“Arylalkyl” groups as used herein are hydrocarbyl groups if they are unsubstituted, and are described by the total number of carbon atoms in the ring and alkylene or similar linker. Thus a benzyl group is a C7-arylalkyl group, and phenylethyl is a C8-arylalkyl. Preferably, an arylalkyl group includes one or two optionally substituted phenyl rings and a C1-C4 alkylene that is unsubstituted or is substituted with one or two C1-C4 alkyl groups or C1-C4 heteroalkyl groups, where the alkyl or heteroalkyl groups can optionally cyclize to form a ring such as cyclopropane, dioxolane, or oxacyclopentane, and wherein the alkyl or heteroalkyl groups may be optionally fluorinated. Examples of arylalkyl groups include optionally substituted benzyl, phenylethyl, diphenylmethyl, and triphenylmethyl groups. Optional substituents when present on the aryl ring of an arylalkyl group are the same as those described herein for an aryl ring.

“Heteroarylalkyl” as described above refers to a moiety comprising an aryl group that is attached through a linking group, and differs from “arylalkyl” in that at least one ring atom of the aryl moiety or one atom in the linking group is a heteroatom selected from N, O and S. The heteroarylalkyl groups are described herein according to the total number of atoms in the ring and linker combined, and they include aryl groups linked through a heteroalkyl linker; heteroaryl groups linked through a hydrocarbyl linker such as an alkylene; and heteroaryl groups linked through a heteroalkyl linker. For example, heteroaryl groups include pyridylmethyl, pyridylethyl, —O-benzyl, and the like.

“Alkylene” as used herein refers to a divalent hydrocarbyl group; because it is divalent, it can link two other groups together. Typically it refers to —(CH2)n— where n is 1-8 and preferably n is 1-4, though where specified, an alkylene can also be substituted by other groups, and can be of other lengths, and the open valences need not be at opposite ends of a chain. Thus —CH(Me)- and —C(Me)2- may also be referred to as alkylenes, as can a cyclic group such as cyclopropan-1,1-diyl. However, for clarity, a three-atom linker that is an alkylene group, for example, refers to a divalent group in which the available valences for attachment to other groups are separated by three atoms such as —(CH2)3—, i.e., the specified length represents the number of atoms linking the attachment points rather than the total number of atoms in the hydrocarbyl group: —C(Me)2- would thus be a one-atom linker, since the available valences are separated by only one atom. Where an alkylene group is substituted, the substituents include those typically present on alkyl groups as described herein, thus —C(═O)— is an example of a one-carbon substituted alkylene. Where it is described as unsaturated, the alkylene may contain one or more double or triple bonds.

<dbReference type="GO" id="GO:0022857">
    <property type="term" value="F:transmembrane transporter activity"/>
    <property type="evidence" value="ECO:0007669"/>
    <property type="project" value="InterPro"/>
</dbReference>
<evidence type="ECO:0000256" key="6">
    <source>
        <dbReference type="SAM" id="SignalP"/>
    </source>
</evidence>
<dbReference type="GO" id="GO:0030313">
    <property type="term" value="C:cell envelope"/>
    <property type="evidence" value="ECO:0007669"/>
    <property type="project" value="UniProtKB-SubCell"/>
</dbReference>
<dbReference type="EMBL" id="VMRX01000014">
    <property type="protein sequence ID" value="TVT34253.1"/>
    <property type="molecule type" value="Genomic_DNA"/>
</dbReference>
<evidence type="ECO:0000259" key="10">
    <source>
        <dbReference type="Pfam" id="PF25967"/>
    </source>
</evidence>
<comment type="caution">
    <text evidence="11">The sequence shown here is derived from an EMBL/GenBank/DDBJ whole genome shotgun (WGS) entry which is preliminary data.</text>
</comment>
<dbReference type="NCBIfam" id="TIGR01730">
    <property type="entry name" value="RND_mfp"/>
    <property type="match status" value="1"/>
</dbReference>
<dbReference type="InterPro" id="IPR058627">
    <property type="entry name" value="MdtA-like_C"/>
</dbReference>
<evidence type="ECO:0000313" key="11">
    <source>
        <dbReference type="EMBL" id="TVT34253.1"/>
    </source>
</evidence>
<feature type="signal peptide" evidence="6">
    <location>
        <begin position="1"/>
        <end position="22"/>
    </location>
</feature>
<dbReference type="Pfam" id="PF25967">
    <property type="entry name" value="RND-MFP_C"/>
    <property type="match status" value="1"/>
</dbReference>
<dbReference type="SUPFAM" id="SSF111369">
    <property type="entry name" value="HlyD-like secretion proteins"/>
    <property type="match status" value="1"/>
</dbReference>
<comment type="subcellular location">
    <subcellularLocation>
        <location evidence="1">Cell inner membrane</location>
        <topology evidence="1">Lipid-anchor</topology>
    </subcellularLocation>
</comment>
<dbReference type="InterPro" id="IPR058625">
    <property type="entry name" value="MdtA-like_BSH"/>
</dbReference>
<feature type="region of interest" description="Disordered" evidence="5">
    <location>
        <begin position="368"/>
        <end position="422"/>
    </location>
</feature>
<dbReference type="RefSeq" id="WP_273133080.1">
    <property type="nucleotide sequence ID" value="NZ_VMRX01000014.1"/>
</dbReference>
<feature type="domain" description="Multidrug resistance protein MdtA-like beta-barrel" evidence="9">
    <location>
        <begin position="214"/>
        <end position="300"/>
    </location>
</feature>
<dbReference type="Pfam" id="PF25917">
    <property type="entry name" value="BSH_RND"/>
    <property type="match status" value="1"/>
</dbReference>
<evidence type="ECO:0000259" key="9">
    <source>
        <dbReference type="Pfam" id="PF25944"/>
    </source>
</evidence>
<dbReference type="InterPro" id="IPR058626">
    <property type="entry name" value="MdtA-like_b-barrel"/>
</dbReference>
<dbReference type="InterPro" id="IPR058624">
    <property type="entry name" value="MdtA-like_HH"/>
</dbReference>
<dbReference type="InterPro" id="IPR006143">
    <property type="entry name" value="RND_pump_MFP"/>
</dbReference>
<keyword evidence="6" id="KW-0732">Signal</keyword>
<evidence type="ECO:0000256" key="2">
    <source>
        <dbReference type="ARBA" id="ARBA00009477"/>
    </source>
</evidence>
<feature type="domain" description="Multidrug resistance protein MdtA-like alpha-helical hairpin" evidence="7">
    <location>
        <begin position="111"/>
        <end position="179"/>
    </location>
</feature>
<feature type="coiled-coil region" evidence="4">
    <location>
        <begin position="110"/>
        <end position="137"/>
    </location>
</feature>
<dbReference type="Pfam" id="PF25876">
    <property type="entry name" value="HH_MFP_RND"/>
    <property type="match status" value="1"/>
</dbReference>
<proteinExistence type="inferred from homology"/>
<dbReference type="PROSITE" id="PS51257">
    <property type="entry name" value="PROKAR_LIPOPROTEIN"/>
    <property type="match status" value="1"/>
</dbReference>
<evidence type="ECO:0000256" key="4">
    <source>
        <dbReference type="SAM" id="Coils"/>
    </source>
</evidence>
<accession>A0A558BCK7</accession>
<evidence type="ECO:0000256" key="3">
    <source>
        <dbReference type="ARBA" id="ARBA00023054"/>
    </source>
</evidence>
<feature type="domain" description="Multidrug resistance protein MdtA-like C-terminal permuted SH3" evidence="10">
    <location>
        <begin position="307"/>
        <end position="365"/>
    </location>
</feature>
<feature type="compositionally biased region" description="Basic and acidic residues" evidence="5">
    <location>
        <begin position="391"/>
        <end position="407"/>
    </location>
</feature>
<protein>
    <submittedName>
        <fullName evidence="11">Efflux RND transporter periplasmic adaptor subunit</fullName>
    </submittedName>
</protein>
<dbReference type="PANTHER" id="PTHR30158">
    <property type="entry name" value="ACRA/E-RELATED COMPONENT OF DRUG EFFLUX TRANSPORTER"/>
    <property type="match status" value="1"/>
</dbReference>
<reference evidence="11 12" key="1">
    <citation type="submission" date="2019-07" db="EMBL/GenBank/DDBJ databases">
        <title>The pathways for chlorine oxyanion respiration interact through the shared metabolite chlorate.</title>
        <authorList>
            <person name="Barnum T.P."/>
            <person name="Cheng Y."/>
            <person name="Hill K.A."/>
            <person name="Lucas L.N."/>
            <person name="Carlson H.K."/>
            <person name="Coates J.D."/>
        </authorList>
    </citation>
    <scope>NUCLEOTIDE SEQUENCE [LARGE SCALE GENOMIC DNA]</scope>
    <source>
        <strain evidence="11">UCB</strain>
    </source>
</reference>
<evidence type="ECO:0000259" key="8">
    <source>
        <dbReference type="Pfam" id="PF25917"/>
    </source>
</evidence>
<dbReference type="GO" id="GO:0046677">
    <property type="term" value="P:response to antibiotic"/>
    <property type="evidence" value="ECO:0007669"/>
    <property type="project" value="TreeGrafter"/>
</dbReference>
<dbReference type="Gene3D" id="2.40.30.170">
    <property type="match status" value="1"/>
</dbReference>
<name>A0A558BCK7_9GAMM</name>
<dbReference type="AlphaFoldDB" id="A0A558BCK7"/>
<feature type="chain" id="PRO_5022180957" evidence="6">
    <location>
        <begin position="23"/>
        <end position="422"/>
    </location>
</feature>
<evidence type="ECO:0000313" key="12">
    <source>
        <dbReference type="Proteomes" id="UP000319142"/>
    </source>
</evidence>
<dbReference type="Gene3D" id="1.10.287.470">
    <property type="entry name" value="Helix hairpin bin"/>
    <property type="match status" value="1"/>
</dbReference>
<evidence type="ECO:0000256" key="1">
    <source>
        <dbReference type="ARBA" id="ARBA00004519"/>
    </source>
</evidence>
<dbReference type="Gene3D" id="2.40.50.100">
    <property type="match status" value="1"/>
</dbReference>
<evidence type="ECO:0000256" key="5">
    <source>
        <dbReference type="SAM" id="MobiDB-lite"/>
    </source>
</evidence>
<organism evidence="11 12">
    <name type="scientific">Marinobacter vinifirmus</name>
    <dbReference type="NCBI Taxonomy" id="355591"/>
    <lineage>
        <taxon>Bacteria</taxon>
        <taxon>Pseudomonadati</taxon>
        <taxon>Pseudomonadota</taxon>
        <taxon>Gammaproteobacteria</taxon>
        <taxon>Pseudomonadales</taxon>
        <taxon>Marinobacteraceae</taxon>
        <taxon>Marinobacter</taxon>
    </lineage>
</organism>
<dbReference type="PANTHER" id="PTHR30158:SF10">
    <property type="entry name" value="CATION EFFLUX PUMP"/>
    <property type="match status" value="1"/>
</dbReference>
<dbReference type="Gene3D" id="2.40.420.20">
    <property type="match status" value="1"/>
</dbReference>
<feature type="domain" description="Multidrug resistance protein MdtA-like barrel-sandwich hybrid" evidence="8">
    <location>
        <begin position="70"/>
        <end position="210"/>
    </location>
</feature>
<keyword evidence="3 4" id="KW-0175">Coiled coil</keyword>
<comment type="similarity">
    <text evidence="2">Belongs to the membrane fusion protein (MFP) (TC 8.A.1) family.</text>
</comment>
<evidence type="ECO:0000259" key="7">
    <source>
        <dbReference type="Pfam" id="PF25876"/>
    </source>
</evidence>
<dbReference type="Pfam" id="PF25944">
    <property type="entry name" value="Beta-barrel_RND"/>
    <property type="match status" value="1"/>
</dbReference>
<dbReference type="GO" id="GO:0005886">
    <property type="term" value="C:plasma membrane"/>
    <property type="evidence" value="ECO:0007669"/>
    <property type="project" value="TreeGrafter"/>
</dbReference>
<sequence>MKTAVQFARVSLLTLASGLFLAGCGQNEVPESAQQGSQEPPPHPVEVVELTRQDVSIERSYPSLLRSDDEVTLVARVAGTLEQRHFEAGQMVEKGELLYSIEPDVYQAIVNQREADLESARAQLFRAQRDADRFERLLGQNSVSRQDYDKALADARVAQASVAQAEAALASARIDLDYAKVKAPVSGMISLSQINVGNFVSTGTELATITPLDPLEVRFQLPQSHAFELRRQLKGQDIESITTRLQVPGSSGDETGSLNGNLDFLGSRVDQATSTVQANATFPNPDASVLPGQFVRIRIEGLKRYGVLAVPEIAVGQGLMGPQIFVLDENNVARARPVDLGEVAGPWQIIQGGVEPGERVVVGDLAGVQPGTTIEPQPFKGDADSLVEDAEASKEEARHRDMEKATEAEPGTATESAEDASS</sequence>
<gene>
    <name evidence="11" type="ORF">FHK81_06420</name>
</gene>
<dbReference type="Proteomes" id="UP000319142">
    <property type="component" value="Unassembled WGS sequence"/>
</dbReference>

“Heteroalkylene” as used herein is defined similarly to the corresponding alkylene groups, but the ‘hetero’ terms refer to groups that contain one or more heteroatoms selected from O, S and N and combinations thereof, within the backbone residue; thus at least one carbon atom of a corresponding alkylene group is replaced by one of the specified heteroatoms to form a heteroalkylene group. Thus, —C(═O)NH— is an example of a two-carbon substituted heteroalkylene, where N replaces one carbon, and C is substituted with a ═O group.

“Heteroform” as used herein refers to a derivative of a group such as an alkyl, aryl, or acyl, wherein at least one carbon atom of the designated carbocyclic group has been replaced by a heteroatom selected from N, O and S. Thus the heteroforms of alkyl, alkenyl, cycloalkyl, alkynyl, acyl, aryl, and arylalkyl are heteroalkyl, heteroalkenyl, heterocyclyl, heteroalkynyl, heteroacyl, heteroaryl, and heteroarylalkyl, respectively. It is understood that no more than two N, O or S atoms are ordinarily connected sequentially, except where an oxo group is attached to N or S to form a nitro or sulfonyl group, or in the case of certain heteroaromatic rings, such as triazine, triazole, tetrazole, oxadiazole, thiadiazole, and the like.

Unless otherwise indicated, the term “oxo” refers to ═O.

“Halo”, as used herein, includes fluoro, chloro, bromo and iodo. Fluoro, chloro, and bromo are often preferred.

“Amino” as used herein refers to NH2, but where an amino is described as “substituted” or “optionally substituted”, the term includes NR2 wherein each R is independently H, or is an alkyl, alkenyl, alkynyl, acyl, aryl, or arylalkyl group or a heteroform of one of these groups, each of which may be optionally substituted with the substituents described herein as suitable for the corresponding type of group. The term also includes forms wherein the two R groups on one nitrogen atom are linked together to form a 3-8 membered monocyclic azacyclic ring or an 8-12 membered bicyclic fused azacyclic ring system, each of which may be saturated, unsaturated or aromatic and which may contain 1-3 heteroatoms independently selected from N, O and S as ring members, and which may be optionally substituted with the substituents described as suitable for alkyl groups or, if NR2 comprises an aromatic group, it may be optionally substituted with the substituents described as typical for heteroaryl groups.